Report for NOAA/NGS on accuracy analysis of various NGS ionosphere estimation models
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Report for NOAA/NGS on accuracy analysis of various NGS ionosphere estimation models
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  • Alternative Title:
    Accuracy analysis of various NGS ionosphere estimation models
  • Description:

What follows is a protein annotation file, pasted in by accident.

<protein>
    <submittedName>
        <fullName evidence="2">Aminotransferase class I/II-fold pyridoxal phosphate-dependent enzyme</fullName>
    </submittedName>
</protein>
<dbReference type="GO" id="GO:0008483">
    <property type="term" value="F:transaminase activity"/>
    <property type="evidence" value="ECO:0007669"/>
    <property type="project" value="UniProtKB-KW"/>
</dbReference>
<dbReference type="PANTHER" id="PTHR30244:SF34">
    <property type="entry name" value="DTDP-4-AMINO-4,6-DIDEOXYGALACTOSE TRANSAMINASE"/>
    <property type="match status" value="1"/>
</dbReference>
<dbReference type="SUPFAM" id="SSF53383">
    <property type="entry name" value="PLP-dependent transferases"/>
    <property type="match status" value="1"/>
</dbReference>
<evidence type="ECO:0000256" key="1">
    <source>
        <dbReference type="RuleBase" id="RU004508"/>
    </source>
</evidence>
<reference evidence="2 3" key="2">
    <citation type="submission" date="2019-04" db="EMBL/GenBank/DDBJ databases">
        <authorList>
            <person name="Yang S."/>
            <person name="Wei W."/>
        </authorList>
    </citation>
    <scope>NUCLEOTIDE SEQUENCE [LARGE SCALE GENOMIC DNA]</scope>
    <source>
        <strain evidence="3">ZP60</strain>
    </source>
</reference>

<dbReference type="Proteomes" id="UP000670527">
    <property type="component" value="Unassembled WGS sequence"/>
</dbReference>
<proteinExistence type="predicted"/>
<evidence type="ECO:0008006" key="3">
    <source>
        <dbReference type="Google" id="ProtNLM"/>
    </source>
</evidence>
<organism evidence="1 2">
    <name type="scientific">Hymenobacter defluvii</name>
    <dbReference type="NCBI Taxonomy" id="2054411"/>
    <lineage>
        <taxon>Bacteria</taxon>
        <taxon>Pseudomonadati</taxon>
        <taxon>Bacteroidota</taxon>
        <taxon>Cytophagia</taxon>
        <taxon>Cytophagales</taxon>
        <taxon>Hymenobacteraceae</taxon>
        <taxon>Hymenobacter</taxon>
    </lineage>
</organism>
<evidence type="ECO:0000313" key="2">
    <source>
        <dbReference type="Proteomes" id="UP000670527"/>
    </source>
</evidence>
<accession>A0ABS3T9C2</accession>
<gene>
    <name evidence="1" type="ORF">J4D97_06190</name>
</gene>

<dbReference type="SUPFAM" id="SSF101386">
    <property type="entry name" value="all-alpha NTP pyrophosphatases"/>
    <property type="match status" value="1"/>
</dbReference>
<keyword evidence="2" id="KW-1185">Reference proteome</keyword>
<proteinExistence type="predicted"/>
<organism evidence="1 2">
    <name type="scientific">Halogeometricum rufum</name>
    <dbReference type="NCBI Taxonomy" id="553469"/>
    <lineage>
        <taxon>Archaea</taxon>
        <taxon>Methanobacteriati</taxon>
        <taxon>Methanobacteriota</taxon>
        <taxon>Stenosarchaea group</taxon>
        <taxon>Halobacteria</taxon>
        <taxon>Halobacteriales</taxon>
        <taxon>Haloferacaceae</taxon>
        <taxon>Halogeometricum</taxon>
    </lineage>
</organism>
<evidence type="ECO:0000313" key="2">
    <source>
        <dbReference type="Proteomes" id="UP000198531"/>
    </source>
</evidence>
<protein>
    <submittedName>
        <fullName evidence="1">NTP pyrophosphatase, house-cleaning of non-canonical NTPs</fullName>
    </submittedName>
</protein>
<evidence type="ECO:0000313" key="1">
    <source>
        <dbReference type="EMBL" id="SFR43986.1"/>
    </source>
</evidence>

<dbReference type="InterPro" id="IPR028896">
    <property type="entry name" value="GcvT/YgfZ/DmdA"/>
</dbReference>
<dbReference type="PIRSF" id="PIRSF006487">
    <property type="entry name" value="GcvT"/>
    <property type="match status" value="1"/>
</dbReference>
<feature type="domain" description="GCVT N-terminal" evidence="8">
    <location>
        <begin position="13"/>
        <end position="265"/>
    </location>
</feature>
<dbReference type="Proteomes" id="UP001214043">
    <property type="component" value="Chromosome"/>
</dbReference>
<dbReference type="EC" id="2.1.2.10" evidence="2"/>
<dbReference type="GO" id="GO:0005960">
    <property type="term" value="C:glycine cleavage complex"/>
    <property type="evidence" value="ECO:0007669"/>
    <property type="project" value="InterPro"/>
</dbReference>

"In this report, a preliminary demonstration of the accuracy analysis of several methods of estimating the ionospheric corrections, based on reference GPS permanently tracking network, is presented. The ionospheric reference 'truth' was selected as the double difference (DD) ionospheric correction, estimated from the dual frequency carrier phase data after fixing the DD ambiguities. The five ionospheric models that were tested are: 1. International GPS Service (IGS) global ionospheric map (GIM). IGS GIM is a combination of several different ionosphere models provided by IGS analysis centers (Schaer, 1999). 2. Absolute, smoothed pseudorange-based method -- denoted as P4. For details, see Wielgosz et al. (2003) 3. Absolute carrier phase-based model, decomposed from double differenced ionospheric delays, denoted as MPGPS. For details, see Kashani et al. (2004) 4. Absolute model based solely upon undifferenced dual frequency ambiguous carrier phase data -- NGSa (Smith, 2004) 5. Carrier phase double difference-based tomographic method -- NGSb (Spencer et al., 2004). Methods 1-4 assume that the ionosphere is an infinitesimal single layer, while method 5 considers the ionosphere as a 3D layer. The GPS data collected by the Ohio CORS stations -- COLB and SIDN, on August 31, 2003, were selected for the analysis. The data were divided into two one-hour sessions. The first (night) session includes the data collected between 08:00-09:00 UT (3-4 am local time), when the total electron content (TEC) reached its daily minimum; the second (daytime) session, from the period 17:00-18:00 UT (1-2 pm local time), corresponds to the highest daily TEC level. This session allocation allows assessing the influence of varying ionospheric conditions on the model comparison results. The average PDOP was 2.9 during the night session and 3.9 during the daytime session (this would be relevant for the future positioning tests). The data-sampling interval was 30 seconds, and a total of 120 epochs per session were processed. The satellite elevation angles for the night-time and the day-time tests are plotted in figures 3 and 14, respectively. Model 1 (GIM) provides absolute ionospheric delays in the IONEX format (grid). Thus, the ionospheric delays were interpolated for the user location using the linear interpolation. The Universal Kriging method was used to interpolate ionospheric delays provided by Models 2 (P4) and 3 (MPGPS). Ionospheric delays in Model 4 (NGSa) were derived from the orthogonal function coefficients for the radial profiles, and in Model 5 (NGSb), the ionospheric delays were obtained directly from the phase measurement data used in this test. The corrections were provided to us as L1 absolute slant ionospheric delays (one value per satellite per epoch) in a modified RINEX format, so no interpolation was applied. It should be noted that NGSb model, at this point, includes only two DD, since the method is based on the trajectory cross-over, and no interpolation was applied to derive corrections for other satellites. Once this is available, similar analysis, but for the station position coordinates, will be carried out"--Outline.
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